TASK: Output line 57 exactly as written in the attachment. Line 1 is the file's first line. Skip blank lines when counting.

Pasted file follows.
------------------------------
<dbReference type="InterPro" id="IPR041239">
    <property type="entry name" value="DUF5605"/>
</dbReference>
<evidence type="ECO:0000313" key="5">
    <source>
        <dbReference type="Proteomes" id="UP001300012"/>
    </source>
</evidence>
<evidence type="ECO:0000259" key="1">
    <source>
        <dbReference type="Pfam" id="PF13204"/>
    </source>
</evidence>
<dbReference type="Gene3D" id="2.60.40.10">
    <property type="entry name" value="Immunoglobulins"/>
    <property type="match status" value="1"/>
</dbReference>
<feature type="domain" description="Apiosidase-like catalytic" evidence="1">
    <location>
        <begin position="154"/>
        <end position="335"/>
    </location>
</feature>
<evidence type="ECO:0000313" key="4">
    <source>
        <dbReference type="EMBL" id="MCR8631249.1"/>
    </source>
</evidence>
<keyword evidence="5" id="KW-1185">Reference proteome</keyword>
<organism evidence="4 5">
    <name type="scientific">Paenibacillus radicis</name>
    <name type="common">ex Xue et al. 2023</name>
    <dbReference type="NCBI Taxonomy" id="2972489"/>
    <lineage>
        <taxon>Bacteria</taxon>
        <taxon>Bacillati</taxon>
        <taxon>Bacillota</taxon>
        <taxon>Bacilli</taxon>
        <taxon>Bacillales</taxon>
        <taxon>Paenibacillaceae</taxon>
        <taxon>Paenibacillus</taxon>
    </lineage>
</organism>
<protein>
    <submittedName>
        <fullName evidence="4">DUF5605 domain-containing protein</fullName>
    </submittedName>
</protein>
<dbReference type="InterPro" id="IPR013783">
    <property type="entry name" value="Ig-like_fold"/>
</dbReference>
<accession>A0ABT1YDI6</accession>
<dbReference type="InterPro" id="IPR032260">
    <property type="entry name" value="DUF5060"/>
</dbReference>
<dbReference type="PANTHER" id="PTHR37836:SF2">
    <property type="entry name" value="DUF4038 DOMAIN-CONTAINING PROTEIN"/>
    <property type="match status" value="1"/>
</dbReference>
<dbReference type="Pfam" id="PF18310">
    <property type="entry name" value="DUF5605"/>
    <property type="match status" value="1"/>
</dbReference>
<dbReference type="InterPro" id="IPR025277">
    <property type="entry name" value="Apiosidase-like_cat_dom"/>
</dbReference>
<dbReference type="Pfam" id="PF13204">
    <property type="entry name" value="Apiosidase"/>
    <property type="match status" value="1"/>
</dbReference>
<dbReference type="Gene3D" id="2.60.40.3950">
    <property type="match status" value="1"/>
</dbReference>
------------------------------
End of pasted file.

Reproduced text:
    <property type="entry name" value="DUF4038 DOMAIN-CONTAINING PROTEIN"/>